I have had many moments in my adult life where I have had to step away and take a moment. It just amazes me though how clueless some people really are.
Let’s start 10 years ago. Tim and I were new parents and had a child with more medical issues that we had ever seen. We were learning how to use new equipment, all about the different types of specialists, diagnoses, treatments, etc. Every day was a struggle to keep our sweet little baby alive. Luckily social media was not what it is today- I really don’t think I could have tolerated social media at that time in my life. I would get so angry at friends and family that would complain about things I would have given anything to deal with. Maybe they were complaining that their child failed the driving test, or that little Johnny was almost 3 and they just can’t get him potty trained. Or maybe I would hear someone asking for prayers because they just could not get over a cold and they had a big meeting coming up at work. UGH!!!! Things things don’t matter! I would love to have a big work meeting coming up that I may miss due to a cold- but instead my concerns are over how to keep my child alive.
It took a while, but I eventually learned that people that do not have children with special needs have very different concerns than those of us that do. They don’t know what my life is like and their concerns were not intended to anger me. I eventually realized I was glad they did not know what my life was like. I don’t want other children to have to go through what mine is going through and if they were completely clueless to my concerns then maybe that was a good thing.
Around Casey’s second birthday I finally met other parents of children with special needs. This was a whole new world for me, I could talk about my fears and concerns and these other moms really understood what I meant. It was great, for a little while. Some of the moms have children with very complex needs and I felt like they did understand. However, there were other moms whose children had the label of special needs, but the child was very minimally impaired. I didn’t understand how a mom with ADHD could come into a group with moms like me and complain about her life. Again, her concerns sounded like a walk in the park and something I would have loved.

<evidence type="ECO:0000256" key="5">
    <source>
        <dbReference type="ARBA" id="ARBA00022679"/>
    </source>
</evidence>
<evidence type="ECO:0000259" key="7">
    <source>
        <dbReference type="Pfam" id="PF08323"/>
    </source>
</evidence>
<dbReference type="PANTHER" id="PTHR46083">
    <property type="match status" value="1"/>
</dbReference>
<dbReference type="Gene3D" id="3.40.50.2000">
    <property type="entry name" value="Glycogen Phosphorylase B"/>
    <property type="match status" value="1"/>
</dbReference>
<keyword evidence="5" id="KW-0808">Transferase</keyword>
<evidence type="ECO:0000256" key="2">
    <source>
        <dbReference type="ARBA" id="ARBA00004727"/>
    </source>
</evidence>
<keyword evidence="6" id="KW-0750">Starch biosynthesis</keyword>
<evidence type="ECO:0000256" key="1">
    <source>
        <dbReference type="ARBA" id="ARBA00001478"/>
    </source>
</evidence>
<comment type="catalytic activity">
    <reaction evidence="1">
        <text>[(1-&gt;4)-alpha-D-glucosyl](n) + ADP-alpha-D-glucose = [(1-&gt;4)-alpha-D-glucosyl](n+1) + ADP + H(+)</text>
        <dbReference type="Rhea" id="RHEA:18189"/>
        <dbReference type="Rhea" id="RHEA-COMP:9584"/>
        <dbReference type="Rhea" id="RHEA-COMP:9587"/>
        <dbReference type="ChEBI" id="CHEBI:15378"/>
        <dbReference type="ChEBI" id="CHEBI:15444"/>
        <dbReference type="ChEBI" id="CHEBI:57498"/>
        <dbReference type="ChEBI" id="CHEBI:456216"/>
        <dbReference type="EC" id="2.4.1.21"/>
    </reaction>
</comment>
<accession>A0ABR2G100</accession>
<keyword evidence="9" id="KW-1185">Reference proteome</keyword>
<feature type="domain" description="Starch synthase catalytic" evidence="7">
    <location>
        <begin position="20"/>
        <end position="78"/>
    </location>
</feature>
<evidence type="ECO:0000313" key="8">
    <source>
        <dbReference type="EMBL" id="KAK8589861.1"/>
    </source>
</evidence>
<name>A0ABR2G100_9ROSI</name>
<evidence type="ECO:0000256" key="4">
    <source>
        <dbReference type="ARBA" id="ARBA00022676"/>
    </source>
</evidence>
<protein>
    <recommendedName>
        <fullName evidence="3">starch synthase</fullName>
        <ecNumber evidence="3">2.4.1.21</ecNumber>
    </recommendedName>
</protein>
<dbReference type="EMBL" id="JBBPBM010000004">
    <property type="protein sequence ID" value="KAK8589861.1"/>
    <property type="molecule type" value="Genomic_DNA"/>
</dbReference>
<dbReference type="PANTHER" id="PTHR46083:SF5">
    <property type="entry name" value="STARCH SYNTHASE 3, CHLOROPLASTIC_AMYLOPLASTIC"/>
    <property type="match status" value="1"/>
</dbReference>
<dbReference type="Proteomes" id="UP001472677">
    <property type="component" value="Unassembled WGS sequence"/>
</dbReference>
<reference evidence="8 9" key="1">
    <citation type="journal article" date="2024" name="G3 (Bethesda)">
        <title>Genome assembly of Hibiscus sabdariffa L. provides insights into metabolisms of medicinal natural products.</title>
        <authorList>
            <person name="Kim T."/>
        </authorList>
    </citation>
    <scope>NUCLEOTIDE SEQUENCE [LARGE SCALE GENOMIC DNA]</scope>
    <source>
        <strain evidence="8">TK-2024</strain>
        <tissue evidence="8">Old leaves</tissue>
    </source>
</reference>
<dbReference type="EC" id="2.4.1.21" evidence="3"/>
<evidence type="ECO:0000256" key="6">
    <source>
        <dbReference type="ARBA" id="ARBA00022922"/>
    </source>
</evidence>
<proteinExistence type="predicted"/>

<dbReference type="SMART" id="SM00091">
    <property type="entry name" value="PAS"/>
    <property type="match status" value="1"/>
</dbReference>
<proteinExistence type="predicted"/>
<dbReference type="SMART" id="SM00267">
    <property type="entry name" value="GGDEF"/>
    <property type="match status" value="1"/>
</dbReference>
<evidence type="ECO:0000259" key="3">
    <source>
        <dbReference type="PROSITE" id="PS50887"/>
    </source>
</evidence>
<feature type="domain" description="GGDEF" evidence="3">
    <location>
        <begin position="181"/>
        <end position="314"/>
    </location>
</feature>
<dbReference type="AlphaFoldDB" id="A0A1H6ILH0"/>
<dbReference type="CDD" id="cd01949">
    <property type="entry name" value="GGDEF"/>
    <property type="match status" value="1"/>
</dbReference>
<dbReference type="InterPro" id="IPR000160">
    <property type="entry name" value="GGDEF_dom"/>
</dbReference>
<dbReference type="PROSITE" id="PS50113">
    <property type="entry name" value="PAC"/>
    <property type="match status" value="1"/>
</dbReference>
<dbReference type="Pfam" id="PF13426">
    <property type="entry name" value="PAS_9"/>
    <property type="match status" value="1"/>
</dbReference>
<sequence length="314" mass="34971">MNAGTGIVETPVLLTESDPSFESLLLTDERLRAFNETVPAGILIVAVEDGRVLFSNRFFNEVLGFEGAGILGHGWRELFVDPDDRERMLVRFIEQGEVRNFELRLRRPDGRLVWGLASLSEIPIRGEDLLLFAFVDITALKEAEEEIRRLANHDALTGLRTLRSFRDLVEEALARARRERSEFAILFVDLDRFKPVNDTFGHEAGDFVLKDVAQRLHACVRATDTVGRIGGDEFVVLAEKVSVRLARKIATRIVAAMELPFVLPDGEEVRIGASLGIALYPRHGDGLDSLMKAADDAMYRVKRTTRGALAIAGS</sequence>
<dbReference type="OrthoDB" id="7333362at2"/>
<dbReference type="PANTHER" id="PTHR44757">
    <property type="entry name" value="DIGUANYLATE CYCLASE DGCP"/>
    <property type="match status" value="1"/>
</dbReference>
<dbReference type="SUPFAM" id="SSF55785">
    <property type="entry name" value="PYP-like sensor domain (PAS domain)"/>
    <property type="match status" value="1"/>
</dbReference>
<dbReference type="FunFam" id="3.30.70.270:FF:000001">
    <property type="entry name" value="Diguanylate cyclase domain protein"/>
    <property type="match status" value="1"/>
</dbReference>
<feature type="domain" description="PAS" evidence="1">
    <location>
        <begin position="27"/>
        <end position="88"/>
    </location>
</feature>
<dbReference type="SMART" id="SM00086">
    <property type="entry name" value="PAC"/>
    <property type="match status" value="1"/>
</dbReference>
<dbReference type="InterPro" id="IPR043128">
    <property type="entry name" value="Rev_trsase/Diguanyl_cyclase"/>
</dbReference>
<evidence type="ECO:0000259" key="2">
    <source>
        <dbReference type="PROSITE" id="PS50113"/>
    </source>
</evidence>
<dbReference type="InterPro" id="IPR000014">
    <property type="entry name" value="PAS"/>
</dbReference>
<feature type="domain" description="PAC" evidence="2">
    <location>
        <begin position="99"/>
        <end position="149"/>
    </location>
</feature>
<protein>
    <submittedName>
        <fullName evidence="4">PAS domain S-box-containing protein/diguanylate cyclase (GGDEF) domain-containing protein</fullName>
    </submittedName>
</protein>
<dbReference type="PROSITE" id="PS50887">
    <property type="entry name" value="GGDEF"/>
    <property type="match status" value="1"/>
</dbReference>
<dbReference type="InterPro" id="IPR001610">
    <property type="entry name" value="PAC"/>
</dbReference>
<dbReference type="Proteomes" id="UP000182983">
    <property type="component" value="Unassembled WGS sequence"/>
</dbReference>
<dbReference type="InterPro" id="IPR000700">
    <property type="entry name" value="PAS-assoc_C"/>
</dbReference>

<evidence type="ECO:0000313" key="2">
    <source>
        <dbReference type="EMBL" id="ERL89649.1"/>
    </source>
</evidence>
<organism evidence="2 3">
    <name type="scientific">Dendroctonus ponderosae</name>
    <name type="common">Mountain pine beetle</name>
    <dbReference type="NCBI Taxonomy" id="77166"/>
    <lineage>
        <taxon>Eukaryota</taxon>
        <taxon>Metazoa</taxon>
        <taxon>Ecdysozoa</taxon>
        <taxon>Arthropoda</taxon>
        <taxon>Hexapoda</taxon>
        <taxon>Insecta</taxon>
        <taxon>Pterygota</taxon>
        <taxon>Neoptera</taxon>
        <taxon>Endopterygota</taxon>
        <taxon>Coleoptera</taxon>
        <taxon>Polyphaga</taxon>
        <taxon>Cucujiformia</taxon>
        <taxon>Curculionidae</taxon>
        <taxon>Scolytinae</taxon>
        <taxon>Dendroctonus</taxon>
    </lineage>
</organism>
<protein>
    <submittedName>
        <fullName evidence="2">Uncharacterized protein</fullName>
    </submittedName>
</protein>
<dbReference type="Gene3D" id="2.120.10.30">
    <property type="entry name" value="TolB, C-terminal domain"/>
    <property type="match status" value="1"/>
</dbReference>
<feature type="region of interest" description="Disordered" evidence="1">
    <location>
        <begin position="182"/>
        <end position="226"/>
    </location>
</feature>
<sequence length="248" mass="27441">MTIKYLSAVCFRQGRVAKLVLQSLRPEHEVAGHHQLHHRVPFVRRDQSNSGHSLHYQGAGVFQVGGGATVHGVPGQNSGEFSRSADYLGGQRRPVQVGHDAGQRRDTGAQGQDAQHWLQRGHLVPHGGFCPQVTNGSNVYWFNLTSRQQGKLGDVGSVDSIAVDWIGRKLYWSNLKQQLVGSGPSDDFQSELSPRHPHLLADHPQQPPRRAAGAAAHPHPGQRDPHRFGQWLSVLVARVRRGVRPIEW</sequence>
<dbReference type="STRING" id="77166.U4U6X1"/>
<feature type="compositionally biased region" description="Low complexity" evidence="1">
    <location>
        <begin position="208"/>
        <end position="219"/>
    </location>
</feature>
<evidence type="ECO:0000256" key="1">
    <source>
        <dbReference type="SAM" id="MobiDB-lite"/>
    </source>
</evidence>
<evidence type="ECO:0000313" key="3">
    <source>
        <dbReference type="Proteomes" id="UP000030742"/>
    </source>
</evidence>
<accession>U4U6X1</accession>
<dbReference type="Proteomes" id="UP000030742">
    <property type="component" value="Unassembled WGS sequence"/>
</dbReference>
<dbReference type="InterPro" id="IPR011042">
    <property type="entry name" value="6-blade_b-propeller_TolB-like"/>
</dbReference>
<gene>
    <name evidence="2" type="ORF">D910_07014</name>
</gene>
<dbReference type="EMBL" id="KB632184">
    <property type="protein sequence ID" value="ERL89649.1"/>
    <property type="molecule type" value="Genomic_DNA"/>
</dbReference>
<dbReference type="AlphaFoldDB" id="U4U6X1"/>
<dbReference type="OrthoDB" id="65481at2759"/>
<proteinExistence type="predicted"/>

I took a step back and realized that in the special needs world things are very subjective. What may seem like the end of the world to one family is a breeze to another. However, we all have very similar emotion struggles. We all have a child dealing with something that we can’t simply fix. It’s not a broken bone that will heal, it’s not a cold that will be gone in a few days, we are all dealing with ongoing issues and we can’t fix it. I had to work really hard to appreciate that while their specific challenges (equipment, diagnosis, doctors, etc) may be very different they were hurting as a parent in a way very much like me.